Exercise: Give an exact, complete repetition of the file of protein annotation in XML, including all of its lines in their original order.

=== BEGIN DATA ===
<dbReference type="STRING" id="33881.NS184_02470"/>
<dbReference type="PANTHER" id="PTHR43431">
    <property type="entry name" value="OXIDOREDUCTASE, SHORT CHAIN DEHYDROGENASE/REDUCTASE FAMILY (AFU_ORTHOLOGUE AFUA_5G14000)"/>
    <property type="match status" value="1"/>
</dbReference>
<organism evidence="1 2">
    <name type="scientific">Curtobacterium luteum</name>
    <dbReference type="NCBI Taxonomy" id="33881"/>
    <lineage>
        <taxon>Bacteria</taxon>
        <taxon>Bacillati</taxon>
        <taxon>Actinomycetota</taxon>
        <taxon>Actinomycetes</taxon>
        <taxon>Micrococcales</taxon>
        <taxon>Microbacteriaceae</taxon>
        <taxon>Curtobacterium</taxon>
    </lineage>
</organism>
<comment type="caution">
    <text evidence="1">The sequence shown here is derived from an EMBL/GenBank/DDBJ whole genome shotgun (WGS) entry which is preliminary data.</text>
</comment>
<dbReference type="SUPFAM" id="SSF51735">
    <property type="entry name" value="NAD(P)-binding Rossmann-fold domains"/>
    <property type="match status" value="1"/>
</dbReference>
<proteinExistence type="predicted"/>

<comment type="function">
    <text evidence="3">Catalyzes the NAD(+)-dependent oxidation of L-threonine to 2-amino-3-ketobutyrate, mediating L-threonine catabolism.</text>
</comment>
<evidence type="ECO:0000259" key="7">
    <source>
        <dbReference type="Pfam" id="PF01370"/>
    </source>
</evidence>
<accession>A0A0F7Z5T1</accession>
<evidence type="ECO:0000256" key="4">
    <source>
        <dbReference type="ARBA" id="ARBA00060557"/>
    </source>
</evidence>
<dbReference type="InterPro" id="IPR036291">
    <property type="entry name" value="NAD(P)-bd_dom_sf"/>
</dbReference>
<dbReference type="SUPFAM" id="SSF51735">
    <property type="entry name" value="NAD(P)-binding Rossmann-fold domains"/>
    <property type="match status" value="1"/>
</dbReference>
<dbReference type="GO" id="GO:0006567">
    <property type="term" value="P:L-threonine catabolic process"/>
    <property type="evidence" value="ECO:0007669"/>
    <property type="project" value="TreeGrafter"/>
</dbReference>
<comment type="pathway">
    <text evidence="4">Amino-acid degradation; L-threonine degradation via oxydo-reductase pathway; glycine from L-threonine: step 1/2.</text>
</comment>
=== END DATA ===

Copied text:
<dbReference type="STRING" id="33881.NS184_02470"/>
<dbReference type="PANTHER" id="PTHR43431">
    <property type="entry name" value="OXIDOREDUCTASE, SHORT CHAIN DEHYDROGENASE/REDUCTASE FAMILY (AFU_ORTHOLOGUE AFUA_5G14000)"/>
    <property type="match status" value="1"/>
</dbReference>
<organism evidence="1 2">
    <name type="scientific">Curtobacterium luteum</name>
    <dbReference type="NCBI Taxonomy" id="33881"/>
    <lineage>
        <taxon>Bacteria</taxon>
        <taxon>Bacillati</taxon>
        <taxon>Actinomycetota</taxon>
        <taxon>Actinomycetes</taxon>
        <taxon>Micrococcales</taxon>
        <taxon>Microbacteriaceae</taxon>
        <taxon>Curtobacterium</taxon>
    </lineage>
</organism>
<comment type="caution">
    <text evidence="1">The sequence shown here is derived from an EMBL/GenBank/DDBJ whole genome shotgun (WGS) entry which is preliminary data.</text>
</comment>
<dbReference type="SUPFAM" id="SSF51735">
    <property type="entry name" value="NAD(P)-binding Rossmann-fold domains"/>
    <property type="match status" value="1"/>
</dbReference>
<proteinExistence type="predicted"/>

<comment type="function">
    <text evidence="3">Catalyzes the NAD(+)-dependent oxidation of L-threonine to 2-amino-3-ketobutyrate, mediating L-threonine catabolism.</text>
</comment>
<evidence type="ECO:0000259" key="7">
    <source>
        <dbReference type="Pfam" id="PF01370"/>
    </source>
</evidence>
<accession>A0A0F7Z5T1</accession>
<evidence type="ECO:0000256" key="4">
    <source>
        <dbReference type="ARBA" id="ARBA00060557"/>
    </source>
</evidence>
<dbReference type="InterPro" id="IPR036291">
    <property type="entry name" value="NAD(P)-bd_dom_sf"/>
</dbReference>
<dbReference type="SUPFAM" id="SSF51735">
    <property type="entry name" value="NAD(P)-binding Rossmann-fold domains"/>
    <property type="match status" value="1"/>
</dbReference>
<dbReference type="GO" id="GO:0006567">
    <property type="term" value="P:L-threonine catabolic process"/>
    <property type="evidence" value="ECO:0007669"/>
    <property type="project" value="TreeGrafter"/>
</dbReference>
<comment type="pathway">
    <text evidence="4">Amino-acid degradation; L-threonine degradation via oxydo-reductase pathway; glycine from L-threonine: step 1/2.</text>
</comment>